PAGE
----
We recently had an idea for a new dxw product, so we set out to explore whether this was something we should build.
We decided to put a team onto testing the product. This meant them taking some time away from client work, but we wanted to see if it would be an effective way to make some quick progress and produce some tangible outcomes.
How we did it
Unsurprisingly, we began with a kick-off meeting. We captured some goals, risks, assumptions, and things we wanted to learn. At the end of the session, we had a question we wanted to answer and a list of ‘we know this is done when…’ criteria.
The question became:
Is this product something that dxw can build and sell?
Before we got into exploring how the product might work and how we might sell it, we needed to understand if this was something we should be doing in the first place. We needed to know whether the thing we had in mind would have value for users and whether it was something our potential customers would be interested in buying.
We spent the next 2 sprints focusing on that question, with some attention to how a product might work.
Here’s a summary of some of the things we did:
- market research
- data analysis
- analysis of current tools
- process mapping of services from start to finish
- review of existing user research
- user research interviews with potential buyers/influencers
- cost and revenue estimating
- talking to dxw staff
- lean canvasing
- collaborating with colleagues in our Leeds office for a nationwide view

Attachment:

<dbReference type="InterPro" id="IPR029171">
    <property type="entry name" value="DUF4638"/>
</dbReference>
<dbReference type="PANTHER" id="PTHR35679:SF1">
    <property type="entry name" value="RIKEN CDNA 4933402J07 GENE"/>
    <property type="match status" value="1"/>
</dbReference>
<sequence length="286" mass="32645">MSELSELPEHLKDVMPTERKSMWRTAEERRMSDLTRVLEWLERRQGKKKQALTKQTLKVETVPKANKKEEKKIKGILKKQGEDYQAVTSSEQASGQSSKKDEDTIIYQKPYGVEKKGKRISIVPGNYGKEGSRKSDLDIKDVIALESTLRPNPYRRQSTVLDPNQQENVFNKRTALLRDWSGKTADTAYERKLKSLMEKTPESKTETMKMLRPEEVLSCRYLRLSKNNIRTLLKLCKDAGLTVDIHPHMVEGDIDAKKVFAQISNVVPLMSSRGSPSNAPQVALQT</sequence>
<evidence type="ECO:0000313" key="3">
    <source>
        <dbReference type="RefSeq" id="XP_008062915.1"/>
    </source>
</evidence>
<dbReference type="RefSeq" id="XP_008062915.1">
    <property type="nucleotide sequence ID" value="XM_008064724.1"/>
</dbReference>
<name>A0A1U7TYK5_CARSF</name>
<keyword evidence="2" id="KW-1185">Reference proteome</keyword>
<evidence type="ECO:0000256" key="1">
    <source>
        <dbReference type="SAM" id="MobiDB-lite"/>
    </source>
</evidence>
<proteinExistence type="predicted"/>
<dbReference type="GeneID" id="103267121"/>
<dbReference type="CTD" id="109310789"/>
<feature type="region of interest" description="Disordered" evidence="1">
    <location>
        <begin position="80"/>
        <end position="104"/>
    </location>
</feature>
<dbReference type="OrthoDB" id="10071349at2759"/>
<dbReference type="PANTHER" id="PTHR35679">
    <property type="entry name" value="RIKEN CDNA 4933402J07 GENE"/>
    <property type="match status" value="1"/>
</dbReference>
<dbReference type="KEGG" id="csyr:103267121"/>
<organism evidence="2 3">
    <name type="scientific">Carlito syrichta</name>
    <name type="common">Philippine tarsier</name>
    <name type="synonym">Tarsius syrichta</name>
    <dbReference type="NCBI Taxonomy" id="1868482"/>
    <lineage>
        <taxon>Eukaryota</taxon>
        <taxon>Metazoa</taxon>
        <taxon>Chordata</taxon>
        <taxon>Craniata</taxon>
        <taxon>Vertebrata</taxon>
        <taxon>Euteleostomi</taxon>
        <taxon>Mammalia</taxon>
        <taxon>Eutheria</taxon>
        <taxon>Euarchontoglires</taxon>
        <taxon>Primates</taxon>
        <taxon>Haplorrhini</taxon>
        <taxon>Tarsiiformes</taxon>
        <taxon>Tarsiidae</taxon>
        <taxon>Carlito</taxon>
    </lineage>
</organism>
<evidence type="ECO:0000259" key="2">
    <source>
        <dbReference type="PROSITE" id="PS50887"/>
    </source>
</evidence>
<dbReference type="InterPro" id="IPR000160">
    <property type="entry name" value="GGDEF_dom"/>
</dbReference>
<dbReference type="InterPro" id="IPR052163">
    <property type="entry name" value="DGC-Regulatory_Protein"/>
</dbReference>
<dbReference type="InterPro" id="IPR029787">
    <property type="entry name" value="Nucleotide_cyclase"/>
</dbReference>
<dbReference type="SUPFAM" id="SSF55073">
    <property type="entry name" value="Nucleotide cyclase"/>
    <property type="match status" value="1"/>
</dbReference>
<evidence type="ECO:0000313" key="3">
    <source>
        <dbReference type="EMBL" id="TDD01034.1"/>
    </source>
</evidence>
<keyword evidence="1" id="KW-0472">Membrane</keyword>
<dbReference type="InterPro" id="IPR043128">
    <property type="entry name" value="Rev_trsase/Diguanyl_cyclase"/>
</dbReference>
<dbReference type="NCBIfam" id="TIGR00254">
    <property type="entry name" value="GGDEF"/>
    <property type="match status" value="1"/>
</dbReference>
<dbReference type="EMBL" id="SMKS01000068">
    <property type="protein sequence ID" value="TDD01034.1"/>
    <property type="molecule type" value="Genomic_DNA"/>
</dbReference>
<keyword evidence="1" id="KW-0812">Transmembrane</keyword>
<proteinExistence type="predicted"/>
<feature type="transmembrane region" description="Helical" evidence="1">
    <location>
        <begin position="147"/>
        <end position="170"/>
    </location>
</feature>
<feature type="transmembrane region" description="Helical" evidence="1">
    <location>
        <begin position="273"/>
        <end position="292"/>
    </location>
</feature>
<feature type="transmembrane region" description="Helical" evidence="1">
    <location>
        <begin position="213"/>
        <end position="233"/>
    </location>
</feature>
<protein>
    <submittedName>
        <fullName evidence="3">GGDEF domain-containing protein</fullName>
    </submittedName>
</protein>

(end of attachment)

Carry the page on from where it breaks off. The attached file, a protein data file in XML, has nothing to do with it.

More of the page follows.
What we learned
We learned a lot of things about the processes and techniques we can use to test out product ideas quickly and effectively. Here are some of them.
You can get a lot done on an internal project if you put a (mostly) full time team on it
Approaching an internal project as if it’s client work has a lot of benefits for the team and for the project. We were able to get a lot done in a short timeframe and were able to test out our ideas and hypotheses by working collaboratively.
dxw has the right people and skills to test out ideas and do product thinking
We’re also hiring for a number of positions.
We figured out some questions to help evaluate the product value
We’ve put together a set of questions to help us decide what to do next with a product idea: take it forward, don’t pursue it, or change it into something else. The questions are based both on the lean canvas technique and on the things we asked ourselves.
Recruiting users or buyers for research without a client can be hard
We recommend that you start thinking about potential leads and recruitment options as early as possible.
Getting the data can be difficult
When there was data about the likely impact of our product idea, it was small enough to be open to interpretation. Think about where you might be able to get data early on and recognise how a lack of data might limit your work.
Estimating costs, prices, and potential savings for buyers is tough
But it can be a really useful way of understanding if a product has real value.
Product thinking is one of the fundamental pillars of agile: value released early, insights learned fast, reacting as quickly as possible, a focus on outcomes.
Thanks for the quote Ert.
On this occasion, the discovery exercise helped us decide not to pursue this product idea. Deciding not to do something is often a good thing! We learnt loads from the process and hope to test other ideas through the same approach and thinking.
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